On Wednesday, he was left with a deep scrape – similar to a rope burn – on his neck and the sense that some malicious forces were at work.
Kidd, 26, has been mountain biking for a decade, and cruises along the trails southeast of Durrance Lake about once a week, he said. He’s heard about dangerous obstacles placed on the path to deter mountain bikers and others, but not like this.
The rope was wrapped around a branch at neck height on one side and weighted with a rock on the other side of the trail, he said.
Relieved he was not more seriously injured, Kidd and a friend removed the wire and threw it off into the woods. He later brought Saanich Police to the area to investigate.
The trail is unmarked, but well-used. And while his injuries are not serious, Kidd wants others to be warned.
“There’s always been a lot of contention about those trails. Hikers, horseback riders, motorcyclists and off-roaders – everybody uses the same trails. Usually people get along. There’s a bit of animosity, and we’ve had people create obstructions before,” such as placing logs on the path, he said Thursday.
“Never anything quite this sinister. I got really lucky.”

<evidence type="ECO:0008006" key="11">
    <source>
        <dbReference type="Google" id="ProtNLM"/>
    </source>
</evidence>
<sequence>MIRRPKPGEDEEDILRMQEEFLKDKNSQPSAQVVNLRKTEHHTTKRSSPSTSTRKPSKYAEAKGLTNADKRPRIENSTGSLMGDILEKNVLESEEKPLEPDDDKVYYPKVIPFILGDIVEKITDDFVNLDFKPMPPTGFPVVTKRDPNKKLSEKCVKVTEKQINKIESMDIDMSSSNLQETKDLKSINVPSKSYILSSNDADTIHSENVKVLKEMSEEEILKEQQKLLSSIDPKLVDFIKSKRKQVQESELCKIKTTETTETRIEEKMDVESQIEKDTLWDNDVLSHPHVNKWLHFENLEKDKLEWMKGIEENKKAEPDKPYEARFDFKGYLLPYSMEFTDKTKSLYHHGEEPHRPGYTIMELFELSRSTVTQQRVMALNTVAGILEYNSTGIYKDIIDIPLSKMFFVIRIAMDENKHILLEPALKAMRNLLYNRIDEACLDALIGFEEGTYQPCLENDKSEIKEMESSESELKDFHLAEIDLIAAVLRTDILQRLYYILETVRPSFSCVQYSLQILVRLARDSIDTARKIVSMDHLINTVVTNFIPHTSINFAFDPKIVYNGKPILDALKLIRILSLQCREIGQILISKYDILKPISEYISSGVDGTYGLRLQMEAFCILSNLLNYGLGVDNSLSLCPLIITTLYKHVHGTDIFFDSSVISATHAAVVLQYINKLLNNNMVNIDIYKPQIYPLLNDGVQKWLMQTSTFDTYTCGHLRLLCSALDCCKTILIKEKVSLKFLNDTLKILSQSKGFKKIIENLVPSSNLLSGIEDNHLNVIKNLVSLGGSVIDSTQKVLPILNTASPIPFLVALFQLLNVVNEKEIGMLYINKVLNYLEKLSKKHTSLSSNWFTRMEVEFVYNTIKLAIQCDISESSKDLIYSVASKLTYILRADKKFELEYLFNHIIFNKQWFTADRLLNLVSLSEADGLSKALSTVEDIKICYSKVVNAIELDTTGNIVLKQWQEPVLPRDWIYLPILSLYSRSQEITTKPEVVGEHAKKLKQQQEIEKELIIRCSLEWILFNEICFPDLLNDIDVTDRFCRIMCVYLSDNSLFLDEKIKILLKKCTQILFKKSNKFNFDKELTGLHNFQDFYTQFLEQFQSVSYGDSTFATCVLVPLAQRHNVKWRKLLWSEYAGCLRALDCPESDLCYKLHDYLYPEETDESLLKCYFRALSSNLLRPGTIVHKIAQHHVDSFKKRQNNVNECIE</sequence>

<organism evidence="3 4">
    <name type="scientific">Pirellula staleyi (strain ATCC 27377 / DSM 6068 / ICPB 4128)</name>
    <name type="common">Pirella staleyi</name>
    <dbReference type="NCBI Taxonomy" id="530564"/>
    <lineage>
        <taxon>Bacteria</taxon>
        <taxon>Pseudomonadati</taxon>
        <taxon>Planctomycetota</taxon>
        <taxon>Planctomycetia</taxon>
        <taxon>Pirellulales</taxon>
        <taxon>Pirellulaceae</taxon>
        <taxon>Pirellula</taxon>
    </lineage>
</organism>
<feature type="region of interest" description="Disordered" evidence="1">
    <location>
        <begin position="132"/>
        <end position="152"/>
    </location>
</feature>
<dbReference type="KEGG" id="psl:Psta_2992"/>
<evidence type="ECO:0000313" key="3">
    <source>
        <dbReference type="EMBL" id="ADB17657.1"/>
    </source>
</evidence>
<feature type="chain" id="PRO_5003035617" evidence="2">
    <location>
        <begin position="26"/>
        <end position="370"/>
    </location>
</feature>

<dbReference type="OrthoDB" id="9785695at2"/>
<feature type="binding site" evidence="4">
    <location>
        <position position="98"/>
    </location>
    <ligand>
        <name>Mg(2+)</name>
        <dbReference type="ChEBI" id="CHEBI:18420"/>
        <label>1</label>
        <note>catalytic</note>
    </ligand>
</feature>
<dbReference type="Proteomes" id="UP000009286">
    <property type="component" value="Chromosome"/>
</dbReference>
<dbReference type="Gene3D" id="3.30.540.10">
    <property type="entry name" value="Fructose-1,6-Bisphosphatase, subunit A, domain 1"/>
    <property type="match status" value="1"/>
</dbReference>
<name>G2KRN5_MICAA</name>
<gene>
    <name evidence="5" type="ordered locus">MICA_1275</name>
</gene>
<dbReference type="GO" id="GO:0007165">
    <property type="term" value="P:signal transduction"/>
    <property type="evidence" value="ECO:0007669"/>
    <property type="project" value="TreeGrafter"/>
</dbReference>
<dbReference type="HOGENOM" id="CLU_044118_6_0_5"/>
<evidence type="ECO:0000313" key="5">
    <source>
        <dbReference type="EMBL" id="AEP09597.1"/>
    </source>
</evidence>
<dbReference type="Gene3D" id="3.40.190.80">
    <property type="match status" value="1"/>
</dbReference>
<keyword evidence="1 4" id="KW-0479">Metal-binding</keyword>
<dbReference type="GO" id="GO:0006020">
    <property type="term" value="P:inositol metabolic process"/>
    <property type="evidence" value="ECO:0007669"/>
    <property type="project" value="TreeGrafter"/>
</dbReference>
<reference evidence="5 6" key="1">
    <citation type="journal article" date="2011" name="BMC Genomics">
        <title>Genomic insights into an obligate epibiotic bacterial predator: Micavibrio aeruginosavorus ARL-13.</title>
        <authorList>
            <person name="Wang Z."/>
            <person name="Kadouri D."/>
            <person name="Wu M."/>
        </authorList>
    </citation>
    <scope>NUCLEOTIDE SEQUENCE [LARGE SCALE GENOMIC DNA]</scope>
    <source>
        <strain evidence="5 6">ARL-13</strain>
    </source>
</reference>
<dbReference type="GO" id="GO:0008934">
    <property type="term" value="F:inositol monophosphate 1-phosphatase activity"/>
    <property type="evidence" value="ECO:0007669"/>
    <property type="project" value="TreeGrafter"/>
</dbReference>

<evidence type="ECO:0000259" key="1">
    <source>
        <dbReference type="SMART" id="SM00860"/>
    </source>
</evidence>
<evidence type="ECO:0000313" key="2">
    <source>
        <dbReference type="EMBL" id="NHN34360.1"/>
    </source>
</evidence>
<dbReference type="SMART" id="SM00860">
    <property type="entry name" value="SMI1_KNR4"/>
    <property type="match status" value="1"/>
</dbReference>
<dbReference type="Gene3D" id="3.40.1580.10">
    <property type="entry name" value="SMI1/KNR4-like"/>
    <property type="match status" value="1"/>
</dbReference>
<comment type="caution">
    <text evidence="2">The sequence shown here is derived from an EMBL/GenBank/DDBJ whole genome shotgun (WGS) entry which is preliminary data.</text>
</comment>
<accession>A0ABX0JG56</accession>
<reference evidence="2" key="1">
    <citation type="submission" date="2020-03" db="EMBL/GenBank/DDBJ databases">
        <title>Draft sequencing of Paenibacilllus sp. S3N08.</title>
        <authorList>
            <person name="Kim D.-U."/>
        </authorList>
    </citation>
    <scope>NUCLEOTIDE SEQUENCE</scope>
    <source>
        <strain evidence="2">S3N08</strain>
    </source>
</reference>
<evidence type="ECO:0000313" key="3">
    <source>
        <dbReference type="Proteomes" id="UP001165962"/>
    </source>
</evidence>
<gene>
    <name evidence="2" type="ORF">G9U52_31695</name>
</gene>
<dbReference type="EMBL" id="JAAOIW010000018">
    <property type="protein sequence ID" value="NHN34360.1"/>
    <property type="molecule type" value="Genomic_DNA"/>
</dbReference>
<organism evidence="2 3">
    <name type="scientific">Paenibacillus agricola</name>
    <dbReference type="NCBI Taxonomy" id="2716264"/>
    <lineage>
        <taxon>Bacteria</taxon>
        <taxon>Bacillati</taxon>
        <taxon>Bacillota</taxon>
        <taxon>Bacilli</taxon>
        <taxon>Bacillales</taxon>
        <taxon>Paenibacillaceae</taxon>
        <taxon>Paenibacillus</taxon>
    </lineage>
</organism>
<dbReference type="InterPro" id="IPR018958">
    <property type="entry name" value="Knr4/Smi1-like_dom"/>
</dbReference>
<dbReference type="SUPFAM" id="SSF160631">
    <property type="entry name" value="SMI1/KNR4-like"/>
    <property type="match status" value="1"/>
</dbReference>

“I think a lot of people think ‘These are my trails,’ and this is a quick and easy way to keep people off them. They don’t think about the consequences if someone gets caught (by the wire).”
Saanich Police say the incident is “concerning.”
The wire was possibly set up on purpose as a joke or “to deter others from continuing on the path,” said Sgt. Steve Eassie.
But they don’t believe there was malicious intent behind it, saying it could have been there for as long as 40 years because of its thick gauge and possible use at one time in forestry or communications.
“The wires in question would have been hanging from a nearby tree for many years. It is not known how it would have come to be across the pathway, although it is possible that it was done accidentally given its location and the length of the wire,” Eassie said.
But Kidd isn’t so sure.
“There’s really no way for the wire to move itself across the trail in such a way,” he said.
“It had obviously been introduced to that area very recently, and it was certainly wrapped around the tree very securely at neck height. There’s no way it could have fallen into position.”